Skip to main content

Metroid Prime Trilogy is a reality

Just in case you didn’t get it from the title, Metroid Prime Trilogy combines the GameCube and Wii’s best-selling Metroid games – Prime, Prime 2: Echoes and Prime 3: Corruption – on one disc. But this release isn’t just a quick cash-in. A number of upgrades – visual and control-wise – have been included to bring older fans back to the Prime games, while giving newer fans enough to be excited about once the pack is released on August 24.

Above: A screenshot of Metroid Prime 3: Corruption

As soon as Trilogy is launched from the Wii menu, a brief cinematic intro (newly designed by Retro Studios, the original Prime devs) brings you to a hub. This hub enables you to choose whichever of the three games you want to jump into right away. A nifty touch lets you have three save slots for Trilogy, wherein each slot allows for a save from each of the three games. What’s cool is that you don’t have to play the games in any order. You can jump back and forth between the three games as you see fit.

Once you choose the game you want, another brief CG scene of Samus occurs. These are game-specific and we’re told will look different depending on what suit Samus is wearing at that point in your game. Once we launched into the original Prime, we were delighted at the modest upgrades.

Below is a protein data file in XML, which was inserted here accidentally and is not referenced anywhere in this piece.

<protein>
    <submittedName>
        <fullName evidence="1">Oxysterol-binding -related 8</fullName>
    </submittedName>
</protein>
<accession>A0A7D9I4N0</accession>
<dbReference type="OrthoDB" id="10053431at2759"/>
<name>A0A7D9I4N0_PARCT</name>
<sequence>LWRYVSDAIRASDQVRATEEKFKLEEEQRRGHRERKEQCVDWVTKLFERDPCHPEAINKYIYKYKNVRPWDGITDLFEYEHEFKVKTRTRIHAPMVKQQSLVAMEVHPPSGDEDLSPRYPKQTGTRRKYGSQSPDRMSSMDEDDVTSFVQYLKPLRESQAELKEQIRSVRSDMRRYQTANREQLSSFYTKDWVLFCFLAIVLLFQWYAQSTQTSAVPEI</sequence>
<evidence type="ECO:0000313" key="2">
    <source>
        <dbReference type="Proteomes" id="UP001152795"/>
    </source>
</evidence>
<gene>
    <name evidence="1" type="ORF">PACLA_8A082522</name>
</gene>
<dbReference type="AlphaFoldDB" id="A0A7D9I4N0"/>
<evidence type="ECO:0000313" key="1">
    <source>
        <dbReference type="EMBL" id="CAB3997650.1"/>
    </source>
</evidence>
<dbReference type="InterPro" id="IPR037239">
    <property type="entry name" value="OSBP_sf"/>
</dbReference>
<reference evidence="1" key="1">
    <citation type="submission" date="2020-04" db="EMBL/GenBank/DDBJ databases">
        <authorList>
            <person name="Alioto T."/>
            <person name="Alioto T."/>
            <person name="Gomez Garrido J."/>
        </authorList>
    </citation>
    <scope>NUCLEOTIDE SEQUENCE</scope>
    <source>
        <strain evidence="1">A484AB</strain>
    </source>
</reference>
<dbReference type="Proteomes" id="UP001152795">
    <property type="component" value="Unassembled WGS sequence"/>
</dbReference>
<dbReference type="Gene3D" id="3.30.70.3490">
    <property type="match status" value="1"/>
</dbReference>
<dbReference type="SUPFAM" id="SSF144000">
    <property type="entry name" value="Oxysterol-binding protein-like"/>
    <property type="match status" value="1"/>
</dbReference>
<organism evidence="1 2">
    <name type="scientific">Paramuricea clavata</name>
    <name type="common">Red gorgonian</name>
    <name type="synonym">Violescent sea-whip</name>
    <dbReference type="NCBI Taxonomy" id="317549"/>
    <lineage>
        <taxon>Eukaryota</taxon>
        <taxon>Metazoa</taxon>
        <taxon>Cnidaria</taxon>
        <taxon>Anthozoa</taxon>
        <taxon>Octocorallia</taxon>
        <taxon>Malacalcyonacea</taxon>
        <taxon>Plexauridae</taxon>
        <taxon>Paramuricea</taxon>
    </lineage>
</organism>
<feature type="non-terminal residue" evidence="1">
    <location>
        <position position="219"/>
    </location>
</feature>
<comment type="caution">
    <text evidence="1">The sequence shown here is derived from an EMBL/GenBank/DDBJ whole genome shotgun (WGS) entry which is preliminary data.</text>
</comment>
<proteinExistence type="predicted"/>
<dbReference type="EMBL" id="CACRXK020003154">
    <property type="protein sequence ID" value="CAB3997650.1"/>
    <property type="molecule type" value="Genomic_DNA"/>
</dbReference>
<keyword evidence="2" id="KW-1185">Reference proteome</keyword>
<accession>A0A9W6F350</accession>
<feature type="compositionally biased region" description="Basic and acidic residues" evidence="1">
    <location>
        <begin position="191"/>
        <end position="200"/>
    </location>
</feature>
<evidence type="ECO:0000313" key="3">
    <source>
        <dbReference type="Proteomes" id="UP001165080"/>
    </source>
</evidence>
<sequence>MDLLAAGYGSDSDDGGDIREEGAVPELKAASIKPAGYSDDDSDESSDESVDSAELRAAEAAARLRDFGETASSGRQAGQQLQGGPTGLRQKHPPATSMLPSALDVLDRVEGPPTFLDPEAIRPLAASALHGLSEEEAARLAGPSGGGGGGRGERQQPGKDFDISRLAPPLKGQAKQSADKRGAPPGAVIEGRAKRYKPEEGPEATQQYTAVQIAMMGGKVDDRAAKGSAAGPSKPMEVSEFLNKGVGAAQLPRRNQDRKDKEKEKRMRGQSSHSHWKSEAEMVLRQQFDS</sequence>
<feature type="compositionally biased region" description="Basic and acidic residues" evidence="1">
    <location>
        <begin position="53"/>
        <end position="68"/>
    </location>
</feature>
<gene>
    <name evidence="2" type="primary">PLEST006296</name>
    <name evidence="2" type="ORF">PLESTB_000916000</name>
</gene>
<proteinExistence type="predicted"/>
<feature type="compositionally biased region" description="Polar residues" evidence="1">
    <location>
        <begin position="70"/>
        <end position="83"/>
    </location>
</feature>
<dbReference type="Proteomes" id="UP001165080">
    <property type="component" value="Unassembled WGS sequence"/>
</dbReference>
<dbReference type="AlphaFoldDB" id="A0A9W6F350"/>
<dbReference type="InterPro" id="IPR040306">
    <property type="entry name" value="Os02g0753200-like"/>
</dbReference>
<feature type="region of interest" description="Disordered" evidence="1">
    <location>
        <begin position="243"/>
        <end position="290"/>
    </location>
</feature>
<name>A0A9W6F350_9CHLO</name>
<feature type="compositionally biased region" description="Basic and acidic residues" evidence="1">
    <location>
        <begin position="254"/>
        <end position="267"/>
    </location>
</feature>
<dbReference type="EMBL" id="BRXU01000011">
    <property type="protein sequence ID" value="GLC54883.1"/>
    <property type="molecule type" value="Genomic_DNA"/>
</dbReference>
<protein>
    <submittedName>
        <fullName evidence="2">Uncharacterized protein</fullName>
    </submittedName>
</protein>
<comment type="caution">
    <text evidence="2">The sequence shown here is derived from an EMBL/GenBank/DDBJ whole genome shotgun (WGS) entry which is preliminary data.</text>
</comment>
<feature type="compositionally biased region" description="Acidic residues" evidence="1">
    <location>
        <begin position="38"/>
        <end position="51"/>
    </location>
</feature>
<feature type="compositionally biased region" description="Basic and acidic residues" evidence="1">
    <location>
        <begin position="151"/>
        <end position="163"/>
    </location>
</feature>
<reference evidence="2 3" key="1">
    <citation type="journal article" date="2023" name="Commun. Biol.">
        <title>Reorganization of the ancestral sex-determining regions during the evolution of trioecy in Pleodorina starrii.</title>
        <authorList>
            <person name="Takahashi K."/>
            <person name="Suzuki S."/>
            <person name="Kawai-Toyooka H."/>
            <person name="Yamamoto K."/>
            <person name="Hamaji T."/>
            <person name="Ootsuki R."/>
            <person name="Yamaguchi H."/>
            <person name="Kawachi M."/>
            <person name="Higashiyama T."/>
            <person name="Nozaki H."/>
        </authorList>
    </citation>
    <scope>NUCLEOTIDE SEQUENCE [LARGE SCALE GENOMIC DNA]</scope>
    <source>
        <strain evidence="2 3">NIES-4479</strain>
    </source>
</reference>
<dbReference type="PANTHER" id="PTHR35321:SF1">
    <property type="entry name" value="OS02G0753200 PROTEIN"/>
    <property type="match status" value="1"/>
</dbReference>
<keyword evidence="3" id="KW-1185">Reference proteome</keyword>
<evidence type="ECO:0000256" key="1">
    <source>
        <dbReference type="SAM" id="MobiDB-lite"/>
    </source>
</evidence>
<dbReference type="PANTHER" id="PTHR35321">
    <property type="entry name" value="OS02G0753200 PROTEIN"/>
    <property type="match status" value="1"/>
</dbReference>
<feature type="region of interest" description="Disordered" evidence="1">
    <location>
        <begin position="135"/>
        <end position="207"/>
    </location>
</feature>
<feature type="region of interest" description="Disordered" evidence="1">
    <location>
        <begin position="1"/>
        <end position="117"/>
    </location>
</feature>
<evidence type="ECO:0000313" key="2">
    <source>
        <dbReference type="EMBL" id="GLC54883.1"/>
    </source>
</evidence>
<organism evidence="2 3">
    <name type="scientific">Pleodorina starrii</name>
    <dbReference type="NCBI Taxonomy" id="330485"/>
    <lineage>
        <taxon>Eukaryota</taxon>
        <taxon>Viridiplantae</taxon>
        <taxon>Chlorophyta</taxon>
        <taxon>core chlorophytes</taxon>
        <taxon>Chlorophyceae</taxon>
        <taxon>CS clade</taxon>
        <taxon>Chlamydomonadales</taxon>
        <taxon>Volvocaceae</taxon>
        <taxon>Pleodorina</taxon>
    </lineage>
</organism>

Above: Dark Samus from Metroid Prime 2: Echoes

The first welcome addition is that all three games now run in 16:9 widescreen (already a feature for Part 3, whereas the first two games originally ran in progressive scan). While the graphics do appear straight from 2002, they still hold up against many of the Wii’s offerings. What helps is that the visuals are slightly touched up, with added bloom lighting and motion blur. As the dev ran through the initial hallways in Prime, we immediately noticed how quickly the rooms loaded. If you recall, you’d shoot a door in Prime and wait briefly before it popped open. Not so anymore. Another plus? Scanning objects takes far less time.